Did any reader attend last week’s staff meeting with Morty?

Dear Staff Member,

We hope you will use this site to submit questions for us to address in the two open economic forums for staff scheduled for Thursday, April 9th at 10:30 and Friday, April 10th at 2:45.

The submissions, all of which are confidential unless you choose to put your name on yours, will go to members of the Staff Council. They’ll organize them and pass them on to us.

To give time for that work, the site will stop taking submissions on April 1st.

Thank you for taking part in this important conversation.

Morty Schapiro, President
Bill Lenhart, Provost
Steve Klass, VP for Operations

I don’t think that this meeting was secret, so please tell us what happened. I would be especially curious to know about any promises made (or not made) about avoiding lay-offs. Morty has made a big deal about this in the past, but lead trustee Greg Avis ’80 was less adamant. I think that, unless the College is going to make significant changes in financial aid, lay-offs are inevitable.

The secret to firing people is to do it all at once and to do enough so that everyone who is left “knows” that there job is safe. The natural options the timing of any lay-off announcements would be either a) Next week after the Trustee meeting or b) After May 1 (the decision deadline for the class of 2013, or c) Late June, after graduation and reunions. There are advantages and disadvantages for each choice.

Think that I am crying Wolf again? Note that Harvard is talking about lay-offs.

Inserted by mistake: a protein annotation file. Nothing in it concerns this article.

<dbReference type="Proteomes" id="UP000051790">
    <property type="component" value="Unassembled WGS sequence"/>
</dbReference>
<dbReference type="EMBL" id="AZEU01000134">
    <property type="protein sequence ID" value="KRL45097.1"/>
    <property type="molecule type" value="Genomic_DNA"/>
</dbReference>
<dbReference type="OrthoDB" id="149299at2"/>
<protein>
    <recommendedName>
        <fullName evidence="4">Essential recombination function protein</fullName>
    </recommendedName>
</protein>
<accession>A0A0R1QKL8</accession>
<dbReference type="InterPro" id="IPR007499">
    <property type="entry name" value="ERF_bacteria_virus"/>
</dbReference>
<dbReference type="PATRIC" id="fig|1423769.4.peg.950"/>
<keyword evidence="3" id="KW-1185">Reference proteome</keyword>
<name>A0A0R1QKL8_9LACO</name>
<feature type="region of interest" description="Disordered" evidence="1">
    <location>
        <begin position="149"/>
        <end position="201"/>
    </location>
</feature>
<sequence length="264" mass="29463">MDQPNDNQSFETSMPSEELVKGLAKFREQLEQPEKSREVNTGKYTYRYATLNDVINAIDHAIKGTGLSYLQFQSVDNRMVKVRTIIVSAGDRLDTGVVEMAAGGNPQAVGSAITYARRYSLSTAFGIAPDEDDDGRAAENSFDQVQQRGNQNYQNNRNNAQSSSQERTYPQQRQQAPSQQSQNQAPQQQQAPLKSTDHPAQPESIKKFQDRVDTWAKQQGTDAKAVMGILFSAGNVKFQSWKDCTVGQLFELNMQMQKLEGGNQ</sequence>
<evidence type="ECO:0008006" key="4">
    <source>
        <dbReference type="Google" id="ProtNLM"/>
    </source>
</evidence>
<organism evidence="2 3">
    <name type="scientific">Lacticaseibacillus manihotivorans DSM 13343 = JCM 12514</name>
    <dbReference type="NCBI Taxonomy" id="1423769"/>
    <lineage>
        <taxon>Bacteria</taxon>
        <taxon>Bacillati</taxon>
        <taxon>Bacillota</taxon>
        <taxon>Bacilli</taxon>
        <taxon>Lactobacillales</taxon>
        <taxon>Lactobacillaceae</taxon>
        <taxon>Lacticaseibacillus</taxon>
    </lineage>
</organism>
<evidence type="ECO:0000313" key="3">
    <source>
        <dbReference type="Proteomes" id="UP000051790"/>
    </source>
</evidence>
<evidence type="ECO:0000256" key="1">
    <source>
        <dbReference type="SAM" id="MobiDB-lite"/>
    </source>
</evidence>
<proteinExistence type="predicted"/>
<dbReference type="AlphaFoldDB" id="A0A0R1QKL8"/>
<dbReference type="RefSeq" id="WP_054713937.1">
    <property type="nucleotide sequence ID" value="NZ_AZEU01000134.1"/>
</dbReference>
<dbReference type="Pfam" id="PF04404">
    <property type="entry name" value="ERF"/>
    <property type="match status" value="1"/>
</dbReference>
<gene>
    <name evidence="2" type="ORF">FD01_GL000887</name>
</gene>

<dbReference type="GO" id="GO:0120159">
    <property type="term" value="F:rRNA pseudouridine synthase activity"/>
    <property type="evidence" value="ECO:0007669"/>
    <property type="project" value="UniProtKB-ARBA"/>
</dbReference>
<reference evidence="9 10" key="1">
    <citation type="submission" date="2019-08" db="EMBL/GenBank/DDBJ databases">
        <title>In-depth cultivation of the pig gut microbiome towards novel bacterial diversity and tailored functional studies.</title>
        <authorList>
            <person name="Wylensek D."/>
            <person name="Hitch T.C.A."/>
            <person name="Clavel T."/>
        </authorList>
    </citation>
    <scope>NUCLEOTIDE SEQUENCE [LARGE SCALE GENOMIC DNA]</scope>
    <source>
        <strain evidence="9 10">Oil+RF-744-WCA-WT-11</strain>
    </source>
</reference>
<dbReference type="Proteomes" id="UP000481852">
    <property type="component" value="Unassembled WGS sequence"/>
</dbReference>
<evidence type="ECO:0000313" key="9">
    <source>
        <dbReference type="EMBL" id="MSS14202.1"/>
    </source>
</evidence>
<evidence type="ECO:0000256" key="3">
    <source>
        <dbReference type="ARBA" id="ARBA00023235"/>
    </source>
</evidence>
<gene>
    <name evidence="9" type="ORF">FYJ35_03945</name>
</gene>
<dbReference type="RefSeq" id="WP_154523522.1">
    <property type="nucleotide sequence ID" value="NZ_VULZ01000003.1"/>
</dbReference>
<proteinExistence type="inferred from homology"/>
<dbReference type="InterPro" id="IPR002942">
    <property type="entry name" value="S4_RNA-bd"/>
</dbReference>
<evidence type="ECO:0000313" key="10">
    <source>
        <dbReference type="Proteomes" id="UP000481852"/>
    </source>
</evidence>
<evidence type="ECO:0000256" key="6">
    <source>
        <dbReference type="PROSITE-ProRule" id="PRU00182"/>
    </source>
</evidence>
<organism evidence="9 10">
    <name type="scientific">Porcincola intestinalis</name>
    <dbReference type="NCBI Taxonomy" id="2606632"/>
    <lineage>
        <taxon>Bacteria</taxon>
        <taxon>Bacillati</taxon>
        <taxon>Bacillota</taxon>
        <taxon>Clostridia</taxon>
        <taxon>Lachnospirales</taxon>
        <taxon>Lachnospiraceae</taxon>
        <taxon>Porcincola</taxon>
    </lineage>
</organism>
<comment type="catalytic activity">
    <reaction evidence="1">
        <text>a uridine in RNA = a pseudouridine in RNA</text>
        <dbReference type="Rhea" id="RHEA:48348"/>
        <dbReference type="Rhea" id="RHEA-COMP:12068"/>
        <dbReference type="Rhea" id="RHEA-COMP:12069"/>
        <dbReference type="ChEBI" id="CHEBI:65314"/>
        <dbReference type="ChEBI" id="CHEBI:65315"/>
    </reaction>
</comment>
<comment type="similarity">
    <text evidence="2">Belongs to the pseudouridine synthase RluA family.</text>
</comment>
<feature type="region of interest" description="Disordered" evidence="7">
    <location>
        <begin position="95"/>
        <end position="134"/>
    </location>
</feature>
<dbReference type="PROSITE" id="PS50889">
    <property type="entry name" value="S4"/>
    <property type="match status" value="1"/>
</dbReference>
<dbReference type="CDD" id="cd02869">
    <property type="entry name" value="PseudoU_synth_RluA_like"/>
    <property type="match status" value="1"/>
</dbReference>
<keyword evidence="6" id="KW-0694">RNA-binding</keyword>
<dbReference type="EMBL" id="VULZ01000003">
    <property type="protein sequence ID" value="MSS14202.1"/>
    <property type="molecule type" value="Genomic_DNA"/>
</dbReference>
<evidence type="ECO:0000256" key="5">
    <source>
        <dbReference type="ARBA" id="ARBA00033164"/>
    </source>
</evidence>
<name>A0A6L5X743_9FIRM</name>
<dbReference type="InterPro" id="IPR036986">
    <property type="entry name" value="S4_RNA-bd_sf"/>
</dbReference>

Harvard University’s Faculty of Arts and Sciences faces a projected recurring annual deficit of $220 million within two years if it does not cut spending substantially and reshape its academic ambitions, Michael D. Smith, the group’s dean, warned yesterday.

Smith said that in the next two weeks, he plans to create working groups to help identify further large-scale cuts that could include changes to academic programs and other “intellectual activities” that would reshape the faculty.

Staff layoffs may be unavoidable, he said. “I have no desire to do layoffs, but it’s increasingly likely . . . that we will not have as much need for faculty or staff as we have today,” Smith said.

Harvard is much wealthier than Williams. If they are planning lay-offs, what do you think lies in our future?

UPDATE: Although there are many messy details in measuring budgets, a back-of-the-envelope guess as to Harvard’s planned budget cutting is about 20% (over $200 million out of a $1.1 operating budget). Roughly speaking, that corresponds to a $40 million dollar cut at Williams (20% of an operating budget of $200 million). I was excoriated for proposing $10 million worth of cuts. Where do readers who don’t like those cuts think the savings are going to come from? We can be almost certain that an announcement about early retirements is coming soon.

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